TuGo Quest travel insurance policy


Guaranteed coverage even for currently unstable medical conditions!

TuGo’s Quest travel insurance policy offers a ‘guaranteed stability’ option ($150,000 maximum coverage, at 40% extra cost) or an option to ‘lock-in’ coverage for stable pre-existing medical conditions (by choosing the ‘future stability’ option so that if health conditions change between the purchase date and departure date, Canadians can still have $150,000 coverage for that condition (10% extra cost). These features are relatively unique in Canada and the ‘future stability’ rider is offered only through the TuGo Quest policy (other policies with similar ‘guaranteed stability’ options exist, including some that offer $250,000 maximum coverage.

The Quest policy is not available directly from TuGo – only through a smaller number of specialist travel insurance brokers. It is offered as either a single trip plan (guaranteed stability option for those travelers that recently visited their doctor to find that their diagnosis, medication or treatment has recently changed, and they’ll no longer be considered to be traveling with a ‘stable’ condition), or as a multi-trip annual plan (future stability option locking in $150,000 coverage in case health changes over the course of the year). While the Quest policy is not the lowest priced travel medical policy available on our quote engine (six companies and nine policies to choose from for age 55+), prices are reasonable, and a 5% companion discount can often mean that if one traveler needs to use the guaranteed stability option in order to obtain coverage – the second spouse can often save money by using the Quest policy as well.

Another unique and valuable feature of this policy is that if a medical condition is mistakenly not disclosed when answering the Quest medical questionnaire (all companies investigate at time of claim), TuGo won’t void ALL coverage like other companies will. Unintentionally answering travel insurance medical questionnaires can lead to people thinking they are traveling with insurance – only to find out after submitting a claim that they have none. With Quest, customers can avoid this possibility – somewhat. It’ll still cost you to make that mistake – an extra $10,000 deductible would apply, and you would have to pay the extra amount of premium that should have applied had you answered the questionnaire accurately before a claim would be paid. But you won’t face a huge medical bill for a heart condition/stroke because you forgot or misread a question dealing with a different condition. And avoiding catastrophic financial losses due to unexpected medical bills that can arise while traveling is why you want to buy travel insurance in the first place. You might have to pay a little more for the certainty that Quest provides – but it can be well worth it.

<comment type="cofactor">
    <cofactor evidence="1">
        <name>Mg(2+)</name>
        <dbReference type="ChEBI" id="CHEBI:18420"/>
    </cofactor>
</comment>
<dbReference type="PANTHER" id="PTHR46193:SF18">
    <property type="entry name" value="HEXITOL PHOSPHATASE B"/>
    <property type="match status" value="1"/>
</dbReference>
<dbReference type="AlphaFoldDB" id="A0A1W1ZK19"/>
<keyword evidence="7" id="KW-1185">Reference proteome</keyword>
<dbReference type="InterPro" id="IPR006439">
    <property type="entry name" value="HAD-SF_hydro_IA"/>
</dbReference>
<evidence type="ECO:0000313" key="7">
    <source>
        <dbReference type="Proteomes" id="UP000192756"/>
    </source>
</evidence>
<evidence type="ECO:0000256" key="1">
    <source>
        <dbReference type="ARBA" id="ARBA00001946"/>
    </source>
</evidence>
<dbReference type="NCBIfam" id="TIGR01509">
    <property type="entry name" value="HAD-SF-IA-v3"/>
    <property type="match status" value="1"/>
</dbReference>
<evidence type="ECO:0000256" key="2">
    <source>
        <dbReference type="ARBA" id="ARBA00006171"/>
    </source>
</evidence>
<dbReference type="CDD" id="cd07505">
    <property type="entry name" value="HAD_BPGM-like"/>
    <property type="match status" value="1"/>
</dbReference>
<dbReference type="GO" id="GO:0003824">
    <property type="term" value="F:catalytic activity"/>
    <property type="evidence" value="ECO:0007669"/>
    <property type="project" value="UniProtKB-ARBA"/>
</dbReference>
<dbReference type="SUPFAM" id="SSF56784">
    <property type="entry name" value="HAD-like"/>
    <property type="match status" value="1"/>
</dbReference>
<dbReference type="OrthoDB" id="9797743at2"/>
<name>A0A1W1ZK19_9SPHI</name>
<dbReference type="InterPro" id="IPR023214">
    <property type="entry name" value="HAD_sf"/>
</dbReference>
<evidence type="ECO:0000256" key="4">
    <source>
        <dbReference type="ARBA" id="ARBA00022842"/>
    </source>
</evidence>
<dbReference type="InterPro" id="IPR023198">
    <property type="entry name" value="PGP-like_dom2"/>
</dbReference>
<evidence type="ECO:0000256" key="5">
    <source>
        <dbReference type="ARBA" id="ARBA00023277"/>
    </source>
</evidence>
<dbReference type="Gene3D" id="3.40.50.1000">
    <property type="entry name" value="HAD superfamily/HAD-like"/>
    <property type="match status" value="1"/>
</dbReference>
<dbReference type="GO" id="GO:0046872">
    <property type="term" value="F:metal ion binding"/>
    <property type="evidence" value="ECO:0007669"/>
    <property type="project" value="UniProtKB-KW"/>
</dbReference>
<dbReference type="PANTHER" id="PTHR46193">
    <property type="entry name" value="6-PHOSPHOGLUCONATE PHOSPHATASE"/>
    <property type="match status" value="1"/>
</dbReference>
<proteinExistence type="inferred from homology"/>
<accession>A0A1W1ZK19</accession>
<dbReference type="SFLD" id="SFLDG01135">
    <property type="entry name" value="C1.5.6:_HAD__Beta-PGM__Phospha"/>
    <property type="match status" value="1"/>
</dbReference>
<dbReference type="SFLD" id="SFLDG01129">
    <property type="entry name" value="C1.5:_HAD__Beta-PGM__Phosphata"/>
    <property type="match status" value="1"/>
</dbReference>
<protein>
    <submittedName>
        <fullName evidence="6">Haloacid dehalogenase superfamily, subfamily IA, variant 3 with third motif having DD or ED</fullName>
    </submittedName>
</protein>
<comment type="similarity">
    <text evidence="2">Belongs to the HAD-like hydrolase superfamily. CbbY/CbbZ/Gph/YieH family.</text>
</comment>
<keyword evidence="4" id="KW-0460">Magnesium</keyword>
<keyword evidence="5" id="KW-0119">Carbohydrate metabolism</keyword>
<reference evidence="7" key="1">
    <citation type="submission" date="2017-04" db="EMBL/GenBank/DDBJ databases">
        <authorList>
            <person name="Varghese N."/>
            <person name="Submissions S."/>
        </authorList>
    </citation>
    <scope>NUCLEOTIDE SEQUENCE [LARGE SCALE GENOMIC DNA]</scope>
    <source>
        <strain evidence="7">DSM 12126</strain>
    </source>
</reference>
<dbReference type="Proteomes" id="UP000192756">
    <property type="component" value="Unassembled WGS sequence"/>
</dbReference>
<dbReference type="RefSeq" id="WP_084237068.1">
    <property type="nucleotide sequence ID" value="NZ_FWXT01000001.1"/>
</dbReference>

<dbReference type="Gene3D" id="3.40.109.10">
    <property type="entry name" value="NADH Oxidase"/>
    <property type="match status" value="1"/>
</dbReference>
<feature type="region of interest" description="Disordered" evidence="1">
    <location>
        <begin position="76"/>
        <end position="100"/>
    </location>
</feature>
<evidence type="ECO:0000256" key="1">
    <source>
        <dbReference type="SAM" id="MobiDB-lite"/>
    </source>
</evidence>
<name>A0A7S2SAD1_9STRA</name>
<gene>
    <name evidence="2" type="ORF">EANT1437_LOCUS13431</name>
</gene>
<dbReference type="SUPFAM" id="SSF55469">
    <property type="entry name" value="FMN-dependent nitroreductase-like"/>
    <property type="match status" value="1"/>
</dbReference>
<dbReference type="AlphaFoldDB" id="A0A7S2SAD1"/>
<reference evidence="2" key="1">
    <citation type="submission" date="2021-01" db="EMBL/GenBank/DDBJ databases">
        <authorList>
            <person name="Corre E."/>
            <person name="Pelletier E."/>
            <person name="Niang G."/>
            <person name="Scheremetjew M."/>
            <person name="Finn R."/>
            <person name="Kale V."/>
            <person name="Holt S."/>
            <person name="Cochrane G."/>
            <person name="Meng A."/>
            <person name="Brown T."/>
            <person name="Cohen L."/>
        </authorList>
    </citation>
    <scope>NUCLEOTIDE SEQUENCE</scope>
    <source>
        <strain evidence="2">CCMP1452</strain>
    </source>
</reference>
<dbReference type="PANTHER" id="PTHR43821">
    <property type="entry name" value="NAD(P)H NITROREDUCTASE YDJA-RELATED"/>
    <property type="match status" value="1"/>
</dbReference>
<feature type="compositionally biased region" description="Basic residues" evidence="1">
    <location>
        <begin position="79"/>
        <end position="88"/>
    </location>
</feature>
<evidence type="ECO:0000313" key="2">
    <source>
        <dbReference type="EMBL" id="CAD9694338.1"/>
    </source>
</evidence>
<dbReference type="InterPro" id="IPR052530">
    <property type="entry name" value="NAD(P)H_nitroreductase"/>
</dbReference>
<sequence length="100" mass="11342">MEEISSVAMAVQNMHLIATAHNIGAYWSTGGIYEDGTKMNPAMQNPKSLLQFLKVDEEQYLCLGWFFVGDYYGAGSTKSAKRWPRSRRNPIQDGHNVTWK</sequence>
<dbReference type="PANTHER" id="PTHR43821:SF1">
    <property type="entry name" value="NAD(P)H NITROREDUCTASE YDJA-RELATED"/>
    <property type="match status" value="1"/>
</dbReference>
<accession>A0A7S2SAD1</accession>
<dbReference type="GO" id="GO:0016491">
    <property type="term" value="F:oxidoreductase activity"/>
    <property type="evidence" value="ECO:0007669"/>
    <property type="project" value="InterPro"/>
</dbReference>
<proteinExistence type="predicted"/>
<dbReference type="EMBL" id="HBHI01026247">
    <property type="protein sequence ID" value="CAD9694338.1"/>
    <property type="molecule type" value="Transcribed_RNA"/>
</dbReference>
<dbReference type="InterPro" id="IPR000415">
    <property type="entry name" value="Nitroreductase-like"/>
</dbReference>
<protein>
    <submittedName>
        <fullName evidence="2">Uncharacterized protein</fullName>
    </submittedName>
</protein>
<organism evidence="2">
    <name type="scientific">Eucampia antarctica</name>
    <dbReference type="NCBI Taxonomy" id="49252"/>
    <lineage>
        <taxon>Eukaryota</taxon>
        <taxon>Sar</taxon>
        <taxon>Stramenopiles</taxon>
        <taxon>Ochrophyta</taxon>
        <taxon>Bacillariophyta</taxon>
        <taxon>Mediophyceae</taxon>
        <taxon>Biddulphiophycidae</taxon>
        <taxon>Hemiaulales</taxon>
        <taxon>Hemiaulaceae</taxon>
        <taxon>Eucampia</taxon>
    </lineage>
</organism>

Get a Quote – compare the coverage, prices, deductible levels, etc. of all the plans in the quote engine on the same page, and call with specific questions or buy online – you can choose from the lowest travel insurance prices in Canada, or the best coverage. Answer a few different medical questionnaires to see which company doesn’t over penalize your medical condition – or that asks a question in a favorable manner. Or, consider buying the Quest policy for extra peace of mind.

If you have any comments or questions that can inform and become part of this blog topic, please send an email to [email protected] with the topic in the subject line. We’ll respond directly, and collect a few comments/questions for our next post on the topic.


2 replies
  1. Ashford Pedwell
    Ashford Pedwell says:

    If I were to come back to Canada for business would my long term “top up” be cancelled and I would have to renew for return trip duration?

    • Bob
      Bob says:

      Hi Ashford,

      Yes, if you return half way through a coverage period, whether that is a single trip policy or a ‘top up’ (or extension) of a multi-trip annual plan, the coverage will end. So if you plan to return home and then back to your vacation, you would need to cancel any time remaining on your ‘top-up’, and ask for a refund (as long as no claims were made while you were away). Then, you would buy a separate top-up if you still needed to. Remember, as long as you can show proof that you returned home, your multi-trip policy will restart again too so you would have another 15 or 30 days and perhaps not require a top-up – in any event, even if you still need a longer top-up, it’ll be 15 or 30 days shorter than before – which should help save you some money.

      Bob Hornal


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